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How New Default Consensus Realities Instantiate (aka, #WT5GF of #DCNRs)

19 July 2008

Why Pay Attention to Ben Goertzel?

by metavalent

While it is absurd to reduce such questions down to a single proof statement, I also think it’s fairly common for humans to light upon representative moments that both evoke such questions and justify their over simplified responses. Even if, in strictly empirical terms, we present a single anecdotal observation – an over simplified slice of data that seems to be offered as justification for a sweeping generalization – sometimes such micro samples can indeed condense and convey a great deal of both useful and accurate information. Or so I contend in this case, without venturing into an exhaustive philosophical defense, so as to actually arrive at and communicate the point of this post within the precious average 1 minute and 48 seconds (according to present site analytics) that I apparently have to communicate, today.

In the opening keynote to AGI-08 (embedded video, below) Ben plainly and dispassionately debunks some of what might be considered by many as central tenets of his own tribe’s true religion. However, I speculate that the reasons the status quo AI tribe does not vote him off the island for such potential sacrilege include, but are certainly not limited to:<ul> <li>While it can be ignored, the unvarnished truth is very hard to overtly attack, even if it is counter to current tribal custom or convention.</li> <li>It’s been my experience that authentic problem solvers and intellectuals seem to be motivated by dispassionate dissonance, rather than offended or demoralized by it.</li> </ul>Following is the portion of the talk that I’m specifically referring to, with my emphasis added to highlight portions that I believe might be considered by some within the conventional AI tribe as “fightin’ words” insofar as they might embody the potential to impact funding or reputation, i.e., if one had been fooling both others and oneself for some number of years or decades, even coming to believe that the ability to conjure such “tricks” might somehow justifying an over inflated sense of self or mission; some of the following statements could indeed come across as a significant dressing down, and rightly so. Ben Goertzel’s matter of fact approach to such things is one primary reason why I personally believe he is not only worth paying attention to, but one of the very few voices of reason that present an authentic opportunity for coaching us through the recent disciplinary malaise and on to some genuine new progress.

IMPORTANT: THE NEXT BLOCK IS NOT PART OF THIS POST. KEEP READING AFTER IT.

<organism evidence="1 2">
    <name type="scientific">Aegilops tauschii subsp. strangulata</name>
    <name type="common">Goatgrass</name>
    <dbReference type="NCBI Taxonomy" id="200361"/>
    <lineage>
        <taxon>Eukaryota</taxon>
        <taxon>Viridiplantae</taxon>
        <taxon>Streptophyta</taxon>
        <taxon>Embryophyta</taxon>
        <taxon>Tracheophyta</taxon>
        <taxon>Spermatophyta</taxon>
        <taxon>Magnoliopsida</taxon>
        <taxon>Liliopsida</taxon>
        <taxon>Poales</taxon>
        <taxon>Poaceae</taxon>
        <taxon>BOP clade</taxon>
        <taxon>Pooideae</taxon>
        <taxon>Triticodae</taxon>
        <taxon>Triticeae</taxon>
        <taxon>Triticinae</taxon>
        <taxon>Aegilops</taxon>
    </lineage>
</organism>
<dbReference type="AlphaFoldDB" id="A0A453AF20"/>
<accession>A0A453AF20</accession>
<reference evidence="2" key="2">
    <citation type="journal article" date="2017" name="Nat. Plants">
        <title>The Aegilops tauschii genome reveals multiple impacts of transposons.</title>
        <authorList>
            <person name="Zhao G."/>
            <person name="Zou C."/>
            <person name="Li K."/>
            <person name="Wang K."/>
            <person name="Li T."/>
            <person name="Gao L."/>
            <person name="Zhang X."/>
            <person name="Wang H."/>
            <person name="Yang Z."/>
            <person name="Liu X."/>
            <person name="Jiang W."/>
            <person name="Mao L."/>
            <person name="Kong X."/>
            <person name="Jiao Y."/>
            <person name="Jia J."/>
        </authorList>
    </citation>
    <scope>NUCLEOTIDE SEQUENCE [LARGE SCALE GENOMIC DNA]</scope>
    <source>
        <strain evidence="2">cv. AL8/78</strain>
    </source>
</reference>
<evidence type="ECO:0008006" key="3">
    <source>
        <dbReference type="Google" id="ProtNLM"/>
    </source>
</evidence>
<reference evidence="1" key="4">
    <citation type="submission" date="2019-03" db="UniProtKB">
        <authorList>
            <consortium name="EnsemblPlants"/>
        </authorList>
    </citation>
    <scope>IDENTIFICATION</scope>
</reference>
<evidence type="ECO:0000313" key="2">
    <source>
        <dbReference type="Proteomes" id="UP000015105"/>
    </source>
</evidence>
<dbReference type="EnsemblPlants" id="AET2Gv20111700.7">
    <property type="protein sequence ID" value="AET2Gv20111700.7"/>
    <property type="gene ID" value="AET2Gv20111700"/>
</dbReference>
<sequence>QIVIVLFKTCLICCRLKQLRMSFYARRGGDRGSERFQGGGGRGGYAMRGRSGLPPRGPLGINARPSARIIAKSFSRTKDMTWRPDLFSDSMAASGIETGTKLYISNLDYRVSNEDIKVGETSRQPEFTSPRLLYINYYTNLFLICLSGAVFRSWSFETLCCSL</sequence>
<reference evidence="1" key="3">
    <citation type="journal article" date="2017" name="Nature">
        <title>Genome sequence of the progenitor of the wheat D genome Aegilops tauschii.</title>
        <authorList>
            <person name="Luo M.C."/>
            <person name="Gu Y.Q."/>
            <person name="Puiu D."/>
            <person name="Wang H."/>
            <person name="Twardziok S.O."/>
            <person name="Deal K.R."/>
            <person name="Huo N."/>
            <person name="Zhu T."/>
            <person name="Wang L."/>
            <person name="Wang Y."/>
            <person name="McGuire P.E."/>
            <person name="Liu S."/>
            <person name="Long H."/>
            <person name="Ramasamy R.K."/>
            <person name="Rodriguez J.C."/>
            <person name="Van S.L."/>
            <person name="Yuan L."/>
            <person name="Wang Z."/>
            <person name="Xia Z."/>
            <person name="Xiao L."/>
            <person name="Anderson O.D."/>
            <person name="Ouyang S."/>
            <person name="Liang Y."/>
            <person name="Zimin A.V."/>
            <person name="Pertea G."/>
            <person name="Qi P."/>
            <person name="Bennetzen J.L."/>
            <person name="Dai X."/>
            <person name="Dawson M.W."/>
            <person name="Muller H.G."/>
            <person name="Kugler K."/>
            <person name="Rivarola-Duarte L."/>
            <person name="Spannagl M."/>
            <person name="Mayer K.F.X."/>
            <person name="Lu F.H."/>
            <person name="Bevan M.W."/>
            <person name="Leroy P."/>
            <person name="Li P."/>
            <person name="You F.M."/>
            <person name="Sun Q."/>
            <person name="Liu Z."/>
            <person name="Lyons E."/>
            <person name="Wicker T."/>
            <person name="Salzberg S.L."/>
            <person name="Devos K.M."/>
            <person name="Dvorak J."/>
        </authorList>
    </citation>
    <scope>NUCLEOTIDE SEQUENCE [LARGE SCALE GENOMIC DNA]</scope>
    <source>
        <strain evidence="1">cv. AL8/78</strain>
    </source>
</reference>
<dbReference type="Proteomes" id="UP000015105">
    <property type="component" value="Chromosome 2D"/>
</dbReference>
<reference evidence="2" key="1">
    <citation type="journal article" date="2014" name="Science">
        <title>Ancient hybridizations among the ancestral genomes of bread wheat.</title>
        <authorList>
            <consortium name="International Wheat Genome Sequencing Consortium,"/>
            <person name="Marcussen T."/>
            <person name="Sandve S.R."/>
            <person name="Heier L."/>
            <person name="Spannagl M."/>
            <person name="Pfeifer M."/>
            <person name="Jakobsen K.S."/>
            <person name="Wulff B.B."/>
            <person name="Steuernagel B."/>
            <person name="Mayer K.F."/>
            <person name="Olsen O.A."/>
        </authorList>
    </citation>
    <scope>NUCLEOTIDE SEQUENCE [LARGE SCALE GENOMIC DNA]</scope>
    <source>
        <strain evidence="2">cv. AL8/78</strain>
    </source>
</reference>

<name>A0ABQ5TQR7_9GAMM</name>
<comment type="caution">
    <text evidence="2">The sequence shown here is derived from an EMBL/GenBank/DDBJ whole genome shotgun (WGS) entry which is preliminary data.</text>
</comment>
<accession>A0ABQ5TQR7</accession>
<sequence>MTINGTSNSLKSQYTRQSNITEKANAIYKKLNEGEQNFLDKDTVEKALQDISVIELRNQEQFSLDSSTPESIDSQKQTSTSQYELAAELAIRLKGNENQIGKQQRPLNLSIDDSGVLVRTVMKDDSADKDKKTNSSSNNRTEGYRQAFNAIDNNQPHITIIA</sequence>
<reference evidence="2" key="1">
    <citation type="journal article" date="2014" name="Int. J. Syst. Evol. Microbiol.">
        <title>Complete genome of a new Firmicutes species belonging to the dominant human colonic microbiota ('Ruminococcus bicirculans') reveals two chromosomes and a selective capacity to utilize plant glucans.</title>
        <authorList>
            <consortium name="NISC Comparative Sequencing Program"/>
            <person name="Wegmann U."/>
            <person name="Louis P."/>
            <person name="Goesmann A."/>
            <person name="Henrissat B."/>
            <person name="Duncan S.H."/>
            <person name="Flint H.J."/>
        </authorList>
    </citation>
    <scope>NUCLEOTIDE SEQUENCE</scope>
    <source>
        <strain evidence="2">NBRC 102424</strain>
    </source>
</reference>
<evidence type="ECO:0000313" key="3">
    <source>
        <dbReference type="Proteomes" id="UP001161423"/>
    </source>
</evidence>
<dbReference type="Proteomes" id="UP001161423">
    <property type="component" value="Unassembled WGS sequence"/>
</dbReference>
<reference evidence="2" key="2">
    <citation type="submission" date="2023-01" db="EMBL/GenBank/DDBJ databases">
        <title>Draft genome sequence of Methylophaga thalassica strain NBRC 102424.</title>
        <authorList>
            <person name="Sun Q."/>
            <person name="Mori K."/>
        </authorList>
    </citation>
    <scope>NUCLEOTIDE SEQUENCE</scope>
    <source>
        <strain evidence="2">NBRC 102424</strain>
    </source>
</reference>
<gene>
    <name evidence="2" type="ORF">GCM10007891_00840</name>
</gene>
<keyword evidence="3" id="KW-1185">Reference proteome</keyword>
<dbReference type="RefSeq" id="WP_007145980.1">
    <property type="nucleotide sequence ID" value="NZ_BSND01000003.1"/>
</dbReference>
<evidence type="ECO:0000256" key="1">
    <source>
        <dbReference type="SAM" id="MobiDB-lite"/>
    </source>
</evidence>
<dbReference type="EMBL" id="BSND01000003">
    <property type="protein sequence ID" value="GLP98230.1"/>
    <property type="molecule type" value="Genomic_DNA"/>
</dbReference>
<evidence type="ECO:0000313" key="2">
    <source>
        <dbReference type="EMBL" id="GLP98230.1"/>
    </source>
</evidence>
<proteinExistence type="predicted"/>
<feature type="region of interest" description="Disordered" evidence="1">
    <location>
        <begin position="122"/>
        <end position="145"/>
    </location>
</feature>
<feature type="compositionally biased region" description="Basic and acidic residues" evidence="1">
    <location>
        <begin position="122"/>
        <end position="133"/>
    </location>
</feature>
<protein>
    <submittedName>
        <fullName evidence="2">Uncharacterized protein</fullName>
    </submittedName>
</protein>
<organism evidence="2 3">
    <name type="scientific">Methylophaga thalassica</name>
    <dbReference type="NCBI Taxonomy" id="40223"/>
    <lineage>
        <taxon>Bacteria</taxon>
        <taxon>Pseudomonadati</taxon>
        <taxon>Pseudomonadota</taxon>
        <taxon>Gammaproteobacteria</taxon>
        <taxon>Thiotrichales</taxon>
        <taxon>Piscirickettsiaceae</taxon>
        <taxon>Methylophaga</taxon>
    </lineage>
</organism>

So, why pay attention to Ben Goertzel? In microcosm, because this is what you get:<blockquote>Generally speaking, the question is, ‘Can narrow AI incrementally lead to general AI?’ This is something that we do not really know the answer to right now. My own intuition is that it’s not going to. I do not think that just working on narrow AI applications and incrementally improving them is going to lead to general AI. I think that is actually a non-trivial lesson that we can draw from the history of the AI field. I don’t think it was obvious in the 50’s and 60’s. Back then, it seemed like doing narrow AI and just gradually broadening the scope could lead to a human, and something better. I think that what we have learned now is that narrow problems are susceptible to clever, tricky computer science approaches, which do not necessarily help you very much at approaching the problem of general AI.

You can use a bunch of analogies for that. One that has occurred to me is locomotion: the problem of moving on flat surfaces is solved quite well by wheels, but generalizing the wheel might not be the best solution to moving around on general surfaces. I think the same kind of principle holds over and over. Once you narrow the scope, you can use a trick. We in the AI field have become very good at making up clever tricks. It’s fun–you can think about something for months or years and get a solution that does something really cool. It’s kind of seductive because it is easier than making a thinking machine and you can have the satisfaction of achieving something quickly. On the other hand, I have a suspicion that it is not the right path toward making a thinking machine. You can transfer some insight from narrow AI to AGI, but it requires a lot of creativity. It is not direct or obvious. I think there are key aspects of AGI that do not arise from narrow AI whatsoever.

As I have already said, I feel like narrow AI is dominating the scene in AI research with a lot of practical successes and what I would describe as also a lot of bad theoretical failures in terms of the capability of narrow AI paradigms to really help toward AGI.</blockquote>

If I may risk an interpretive restatement, “So yeah, we’re really impressed with your Smart Bombs and Advanced Flight Data Systems, UAV’s, yada-yada-yada, but those accomplishments probably have next to NOTHING to do with achieving AGI.” Please don’t be demoralized or dissed by this assessment, rather realize that AGI is a completely different problem and one that I would personally contend, is going to be illumined as much by neuroanatomy and psychopharmacology as by mathematical and probabilistic algorithms.

Explosive Combinatorial Mitigation

Difficulty #1

Difficulty #2